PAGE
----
"An Interview with Reshma Shetty, Co-founder of Ginkgo Bioworks.
This interview is part of a series on Trailblazing Women role models (Entrepreneurs and Leaders) from around the world and first appeared in the Huffington Post. You have to see what you can be."
Reshma Shetty is a co-founder of Ginkgo Bioworks, an organism design company building organisms to spec for customers across markets including nutrition, health and consumer goods. The company’s organism engineers work directly with customers including Fortune 500 companies and government entities like DARPA to design microbes for their needs.
Reshma has been active in synthetic biology for over 10 years and co-organized the first international conference in the field: Synthetic Biology 1.0. Forbes magazine named Shetty as one of eight people inventing the future and Fast Company named her one of 100 Most Creative People in 2011. Reshma holds a Ph.D. in Biological Engineering from MIT. She is the 2019 recipient of the Rosalind Franklin Award for Leadership in Industrial Biotechnology and Agriculture.
Visit the Ginkgo Bioworks website at www.ginkgobioworks.com and follow her on Twitter @reshmapshetty or Ginkgo Bioworks
Who is your role model as an entrepreneur?
My role model is Tom Knight, who was my PhD advisor at MIT and is now a Co-founder with me at Ginkgo Bioworks. Tom is an amazing person — he literally helped to invent the internet and contributed to the rise of the whole computer industry. He lived through the massive transformation where computers went from being available at just a handful of universities in the world to being something that touches people’s lives on a daily basis and makes them better. One day 20 years ago he started getting interested in biology, went back to school taking classes at MIT to learn all about it and ended up inventing a whole new area that is now called synthetic biology. Doing something like that takes a lot of courage and intelligence. Tom has the ability to look into the future and see what will be the most important fundamental technologies that will change the world. His ability to understand technology both broadly and deeply and see what’s changing about the world is something I greatly admire. The great thing about Tom is that he also happens to be a kind person as well. I can only hope to measure up to him.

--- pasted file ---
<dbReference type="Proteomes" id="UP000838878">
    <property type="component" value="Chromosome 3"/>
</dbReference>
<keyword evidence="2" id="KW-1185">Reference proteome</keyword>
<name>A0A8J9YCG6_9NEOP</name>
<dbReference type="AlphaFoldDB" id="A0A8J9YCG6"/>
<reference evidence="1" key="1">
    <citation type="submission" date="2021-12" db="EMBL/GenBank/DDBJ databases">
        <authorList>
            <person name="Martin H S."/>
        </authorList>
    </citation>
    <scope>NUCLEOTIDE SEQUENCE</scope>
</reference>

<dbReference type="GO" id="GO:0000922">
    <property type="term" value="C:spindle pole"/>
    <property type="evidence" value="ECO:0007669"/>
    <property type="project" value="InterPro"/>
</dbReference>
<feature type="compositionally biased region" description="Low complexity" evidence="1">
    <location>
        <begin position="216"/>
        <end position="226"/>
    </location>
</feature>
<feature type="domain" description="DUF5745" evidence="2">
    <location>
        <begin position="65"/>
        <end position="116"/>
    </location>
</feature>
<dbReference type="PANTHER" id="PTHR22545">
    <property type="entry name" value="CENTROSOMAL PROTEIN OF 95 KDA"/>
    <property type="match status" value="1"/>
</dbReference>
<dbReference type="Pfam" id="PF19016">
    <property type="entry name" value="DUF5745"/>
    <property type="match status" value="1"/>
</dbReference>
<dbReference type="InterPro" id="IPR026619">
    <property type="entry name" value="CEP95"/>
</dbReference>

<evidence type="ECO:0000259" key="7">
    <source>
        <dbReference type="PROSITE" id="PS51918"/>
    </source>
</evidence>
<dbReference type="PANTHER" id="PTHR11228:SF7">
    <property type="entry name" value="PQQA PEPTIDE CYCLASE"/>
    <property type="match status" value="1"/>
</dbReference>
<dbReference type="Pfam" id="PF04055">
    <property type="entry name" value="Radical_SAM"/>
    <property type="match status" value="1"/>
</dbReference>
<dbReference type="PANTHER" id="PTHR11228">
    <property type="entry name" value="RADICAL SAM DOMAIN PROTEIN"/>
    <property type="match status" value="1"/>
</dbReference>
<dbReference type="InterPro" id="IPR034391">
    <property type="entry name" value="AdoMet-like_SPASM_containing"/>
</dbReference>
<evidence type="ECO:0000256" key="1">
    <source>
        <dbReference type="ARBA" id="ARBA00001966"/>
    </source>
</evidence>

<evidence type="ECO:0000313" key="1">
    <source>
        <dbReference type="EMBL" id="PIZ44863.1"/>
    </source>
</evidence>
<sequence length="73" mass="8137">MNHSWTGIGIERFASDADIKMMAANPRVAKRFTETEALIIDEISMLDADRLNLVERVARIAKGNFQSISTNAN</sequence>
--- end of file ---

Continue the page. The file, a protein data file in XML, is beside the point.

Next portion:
What is your greatest achievement to date?
The thing I am most recently proud of is the opening of Bioworks1, our first Foundry for engineering organisms. This is something we have been working towards for about a decade now: being able to engineer biology and ultimately build a factory for engineering organisms. It has finally become a reality and it’s a bit surreal to actually see it in action. We were able to design a factory for engineering biology from top to bottom. Now we will be able to use Bioworks 1 to work on projects like engineering yeast to produce new cultured rose aromas and engineering probiotics to combat drug resistant infections. The possibilities are very exciting to me.
Next step will be to build Bioworks2 to do the things we can’t yet do in Bioworks 1.
“The interesting thing about engineering biology is that it’s about bringing together a whole host of ideas and technologies. You need a team of people who are passionate about this work, a suite of technologies that makes it tractable to engineer biology, the resources to make it happen, the business model to capitalize on these technologies and an understanding of your customers who will be buying these organisms. There is no one magic silver bullet.”
It’s about bringing all these things together. That is what has been key to make Bioworks1 happen and to making Bioworks2 a reality in the future. I am incredibly proud of the team we have assembled and what we have achieved so far.
What has been your biggest challenge as a woman entrepreneur?
Ginkgo’s mission is to make biology easier to engineer. Before we even had a name for our company, we wrote down what our mission would be. We are tremendously excited about what biology can do and its capabilities. The idea that you can design biology is a compelling idea to me and has been so for a long time. I consider my challenge day in and day out to build a company worthy of that mission and that has the resources to execute on it.
I can’t say that I faced really significant challenges as a woman. I have been fortunate to have my professional career develop at a time where a lot of people before me fought those battles. So cases of overt sexism are becoming more rare.
“I think the challenge most women face today is generally a subtler form of bias than previous generations faced. Because bias today tends to be more of an unconscious bias that frankly both men and women can have, it is harder to point your finger at it and stamp it out.”
While it’s good that overt bias is no longer acceptable, it is a more insidious challenge for people today to eradicate unconscious bias.